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Offline Rayexar
« Reply #5 - Posted 2014-09-07 14:23:11 »

Great idea, I'm definitely going to try that.

What seems to stop me from making big games is creating the game content, rather than all the programming needed. I always imagine these big, detailed game worlds but when it comes to the stage where I have to actually create it, it gets boring. It's not due to a lack of skill (artistically etc), but it seems to be getting bored.

I think it helps to focus on the small steps rather than constantly daydreaming about the future final product.
Offline Cero
« Reply #6 - Posted 2014-09-07 14:44:00 »

if making maps and content bores you, you just seem like your role is very fixed on programming.
I'm the opposite.
My dream is to say "don't need to code anymore, just make content"

Offline richierich
« Reply #7 - Posted 2014-09-07 18:26:17 »

I think it helps to focus on the small steps rather than constantly daydreaming about the future final product.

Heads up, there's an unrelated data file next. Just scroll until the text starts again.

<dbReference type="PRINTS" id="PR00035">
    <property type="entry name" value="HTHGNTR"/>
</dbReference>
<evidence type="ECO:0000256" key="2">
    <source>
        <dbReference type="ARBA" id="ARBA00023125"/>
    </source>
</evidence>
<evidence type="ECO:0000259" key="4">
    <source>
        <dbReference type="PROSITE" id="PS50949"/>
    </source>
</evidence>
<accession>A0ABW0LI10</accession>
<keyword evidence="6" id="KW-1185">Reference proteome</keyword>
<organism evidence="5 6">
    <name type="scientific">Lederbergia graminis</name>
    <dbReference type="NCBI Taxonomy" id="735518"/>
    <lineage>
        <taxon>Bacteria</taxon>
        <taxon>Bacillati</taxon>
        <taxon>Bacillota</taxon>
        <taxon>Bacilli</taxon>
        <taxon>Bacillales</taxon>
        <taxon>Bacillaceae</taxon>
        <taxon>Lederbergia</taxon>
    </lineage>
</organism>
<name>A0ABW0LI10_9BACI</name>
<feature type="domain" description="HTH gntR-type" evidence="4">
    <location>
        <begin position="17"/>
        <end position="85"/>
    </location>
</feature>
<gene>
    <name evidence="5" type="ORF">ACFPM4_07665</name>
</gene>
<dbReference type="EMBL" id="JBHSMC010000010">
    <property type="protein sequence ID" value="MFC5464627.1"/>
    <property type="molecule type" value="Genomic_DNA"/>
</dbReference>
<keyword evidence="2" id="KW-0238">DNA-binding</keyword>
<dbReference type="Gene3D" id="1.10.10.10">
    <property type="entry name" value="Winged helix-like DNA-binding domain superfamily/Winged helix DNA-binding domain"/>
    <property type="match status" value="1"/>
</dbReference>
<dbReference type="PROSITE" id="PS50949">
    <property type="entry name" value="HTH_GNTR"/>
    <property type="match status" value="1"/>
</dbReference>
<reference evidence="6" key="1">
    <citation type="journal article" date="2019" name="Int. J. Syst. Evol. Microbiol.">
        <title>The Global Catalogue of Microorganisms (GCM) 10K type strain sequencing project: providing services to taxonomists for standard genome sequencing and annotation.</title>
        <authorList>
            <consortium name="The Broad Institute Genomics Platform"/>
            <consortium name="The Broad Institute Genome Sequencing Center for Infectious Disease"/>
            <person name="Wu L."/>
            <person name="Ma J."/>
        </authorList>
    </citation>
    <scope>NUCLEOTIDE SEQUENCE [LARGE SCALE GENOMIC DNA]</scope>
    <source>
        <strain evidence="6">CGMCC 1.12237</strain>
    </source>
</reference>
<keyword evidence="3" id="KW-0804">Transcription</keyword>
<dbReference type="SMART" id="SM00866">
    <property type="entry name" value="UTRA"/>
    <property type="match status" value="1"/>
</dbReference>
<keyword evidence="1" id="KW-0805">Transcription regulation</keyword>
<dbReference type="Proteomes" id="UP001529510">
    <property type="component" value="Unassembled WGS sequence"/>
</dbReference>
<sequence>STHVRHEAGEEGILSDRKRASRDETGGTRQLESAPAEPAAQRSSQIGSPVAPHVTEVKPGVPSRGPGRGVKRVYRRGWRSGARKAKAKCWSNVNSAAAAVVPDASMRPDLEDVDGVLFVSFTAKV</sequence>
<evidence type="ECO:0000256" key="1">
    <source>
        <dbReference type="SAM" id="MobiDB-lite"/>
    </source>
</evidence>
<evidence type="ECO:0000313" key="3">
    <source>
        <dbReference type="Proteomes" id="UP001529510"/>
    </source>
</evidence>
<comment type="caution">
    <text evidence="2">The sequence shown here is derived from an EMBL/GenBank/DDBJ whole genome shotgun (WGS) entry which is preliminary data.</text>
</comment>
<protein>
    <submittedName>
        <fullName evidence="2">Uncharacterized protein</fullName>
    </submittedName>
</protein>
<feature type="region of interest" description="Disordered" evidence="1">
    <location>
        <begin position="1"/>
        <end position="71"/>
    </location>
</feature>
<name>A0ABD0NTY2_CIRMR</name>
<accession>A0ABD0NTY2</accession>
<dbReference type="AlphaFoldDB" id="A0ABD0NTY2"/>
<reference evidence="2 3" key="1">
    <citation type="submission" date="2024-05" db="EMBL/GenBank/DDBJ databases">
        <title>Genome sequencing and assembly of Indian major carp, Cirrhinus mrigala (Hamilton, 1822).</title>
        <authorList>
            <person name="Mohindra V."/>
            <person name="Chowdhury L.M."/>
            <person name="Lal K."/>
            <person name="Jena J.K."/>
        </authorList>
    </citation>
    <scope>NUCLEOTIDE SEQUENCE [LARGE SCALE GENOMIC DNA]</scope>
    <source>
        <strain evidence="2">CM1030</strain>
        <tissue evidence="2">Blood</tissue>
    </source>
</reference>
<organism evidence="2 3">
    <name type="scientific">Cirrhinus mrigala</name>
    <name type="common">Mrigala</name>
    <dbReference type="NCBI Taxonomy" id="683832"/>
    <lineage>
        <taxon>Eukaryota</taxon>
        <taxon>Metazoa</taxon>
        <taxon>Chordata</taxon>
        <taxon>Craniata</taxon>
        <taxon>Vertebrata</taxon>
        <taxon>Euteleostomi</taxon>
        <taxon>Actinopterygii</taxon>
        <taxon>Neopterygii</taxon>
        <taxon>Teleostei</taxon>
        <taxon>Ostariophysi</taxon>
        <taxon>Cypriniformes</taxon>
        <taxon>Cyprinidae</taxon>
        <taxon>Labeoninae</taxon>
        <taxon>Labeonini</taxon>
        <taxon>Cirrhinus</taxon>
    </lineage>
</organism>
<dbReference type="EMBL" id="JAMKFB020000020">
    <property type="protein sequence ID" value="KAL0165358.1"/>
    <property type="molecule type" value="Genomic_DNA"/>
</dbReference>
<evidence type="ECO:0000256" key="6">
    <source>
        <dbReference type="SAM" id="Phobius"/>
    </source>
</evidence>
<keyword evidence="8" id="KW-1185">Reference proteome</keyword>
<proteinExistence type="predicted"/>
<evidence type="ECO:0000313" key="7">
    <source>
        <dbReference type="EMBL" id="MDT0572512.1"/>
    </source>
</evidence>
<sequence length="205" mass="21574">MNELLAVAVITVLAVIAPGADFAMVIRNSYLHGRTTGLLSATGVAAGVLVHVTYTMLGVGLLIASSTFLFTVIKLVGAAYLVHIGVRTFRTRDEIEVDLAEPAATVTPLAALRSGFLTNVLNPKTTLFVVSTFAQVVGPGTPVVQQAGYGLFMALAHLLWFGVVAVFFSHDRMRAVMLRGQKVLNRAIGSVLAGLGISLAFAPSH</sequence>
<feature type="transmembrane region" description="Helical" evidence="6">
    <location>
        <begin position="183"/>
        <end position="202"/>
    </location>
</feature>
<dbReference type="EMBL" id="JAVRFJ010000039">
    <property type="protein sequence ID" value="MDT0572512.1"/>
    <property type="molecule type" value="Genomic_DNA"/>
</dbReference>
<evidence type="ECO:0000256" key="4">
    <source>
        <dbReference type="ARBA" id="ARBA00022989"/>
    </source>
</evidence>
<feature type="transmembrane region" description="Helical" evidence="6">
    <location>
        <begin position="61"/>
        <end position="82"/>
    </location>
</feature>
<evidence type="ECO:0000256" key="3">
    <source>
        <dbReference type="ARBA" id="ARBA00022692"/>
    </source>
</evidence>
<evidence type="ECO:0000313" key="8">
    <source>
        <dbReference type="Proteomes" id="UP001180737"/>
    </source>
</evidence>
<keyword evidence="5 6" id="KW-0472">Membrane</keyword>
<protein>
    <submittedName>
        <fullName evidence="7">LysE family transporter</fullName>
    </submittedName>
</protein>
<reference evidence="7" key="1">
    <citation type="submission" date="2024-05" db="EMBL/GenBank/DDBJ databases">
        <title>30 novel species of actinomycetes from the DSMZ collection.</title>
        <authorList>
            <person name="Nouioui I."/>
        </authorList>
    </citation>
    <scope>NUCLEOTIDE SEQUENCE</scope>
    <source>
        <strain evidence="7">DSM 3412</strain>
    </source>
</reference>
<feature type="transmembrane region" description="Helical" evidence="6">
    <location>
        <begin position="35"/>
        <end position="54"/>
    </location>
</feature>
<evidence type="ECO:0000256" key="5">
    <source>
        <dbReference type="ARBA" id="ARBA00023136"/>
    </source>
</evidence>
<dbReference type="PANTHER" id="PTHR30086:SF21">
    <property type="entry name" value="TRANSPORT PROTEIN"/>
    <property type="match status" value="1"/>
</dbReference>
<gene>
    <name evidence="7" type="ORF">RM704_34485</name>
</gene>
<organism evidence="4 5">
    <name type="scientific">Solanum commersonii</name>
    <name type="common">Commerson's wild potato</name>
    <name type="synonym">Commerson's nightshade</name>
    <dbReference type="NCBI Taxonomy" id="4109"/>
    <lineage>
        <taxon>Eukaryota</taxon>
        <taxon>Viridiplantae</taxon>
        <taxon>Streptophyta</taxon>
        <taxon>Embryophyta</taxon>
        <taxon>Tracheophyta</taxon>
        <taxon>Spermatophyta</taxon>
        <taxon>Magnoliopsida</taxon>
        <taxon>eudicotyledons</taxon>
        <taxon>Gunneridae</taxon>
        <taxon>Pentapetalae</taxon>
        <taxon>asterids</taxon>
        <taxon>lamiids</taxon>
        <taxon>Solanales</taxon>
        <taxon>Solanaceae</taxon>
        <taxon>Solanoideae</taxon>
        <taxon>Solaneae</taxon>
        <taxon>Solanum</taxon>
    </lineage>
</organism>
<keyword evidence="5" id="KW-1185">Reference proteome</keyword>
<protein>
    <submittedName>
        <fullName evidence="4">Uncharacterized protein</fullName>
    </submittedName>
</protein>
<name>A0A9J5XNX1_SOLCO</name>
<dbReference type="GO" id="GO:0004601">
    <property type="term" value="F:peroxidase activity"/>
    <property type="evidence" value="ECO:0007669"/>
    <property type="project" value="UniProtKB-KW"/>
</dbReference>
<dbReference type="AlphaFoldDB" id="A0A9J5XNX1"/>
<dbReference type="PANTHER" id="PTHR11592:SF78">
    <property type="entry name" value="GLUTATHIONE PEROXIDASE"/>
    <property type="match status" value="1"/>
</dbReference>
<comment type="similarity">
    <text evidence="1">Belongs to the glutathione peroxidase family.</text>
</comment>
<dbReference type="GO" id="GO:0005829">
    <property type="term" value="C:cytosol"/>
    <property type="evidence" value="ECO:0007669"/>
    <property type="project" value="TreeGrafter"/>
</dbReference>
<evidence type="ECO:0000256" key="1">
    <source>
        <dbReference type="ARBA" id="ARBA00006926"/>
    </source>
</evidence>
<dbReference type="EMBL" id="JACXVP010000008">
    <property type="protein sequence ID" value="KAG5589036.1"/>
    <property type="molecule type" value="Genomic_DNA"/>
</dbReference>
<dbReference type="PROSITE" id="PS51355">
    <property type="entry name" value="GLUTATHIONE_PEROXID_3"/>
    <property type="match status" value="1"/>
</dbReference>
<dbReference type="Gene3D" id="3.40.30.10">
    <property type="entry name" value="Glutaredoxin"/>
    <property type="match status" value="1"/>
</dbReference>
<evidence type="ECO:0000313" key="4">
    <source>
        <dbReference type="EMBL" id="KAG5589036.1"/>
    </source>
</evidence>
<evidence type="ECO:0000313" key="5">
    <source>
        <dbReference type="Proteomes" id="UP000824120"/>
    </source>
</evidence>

For me it's the other way round. The first time doing something I enjoy the small steps because I'm learning - maybe the novelty I don't know - but not after the first time. I've never been able to find joy practising and getting really good at skills like some people can Clueless On the other hand I always enjoy dreaming about the future final products, and I use that to keep me ticking along through the boring bits! Definitely something where you have to work the way that suits you best.

As for games I'll leave the big games to the big teams and stick to little ones! I prefer playing little games anyway, ideally with randomly-generated levels - which makes them seem bigger and longer lasting.
Offline BlackHamm3rJack

Senior Newbie


Exp: 5 years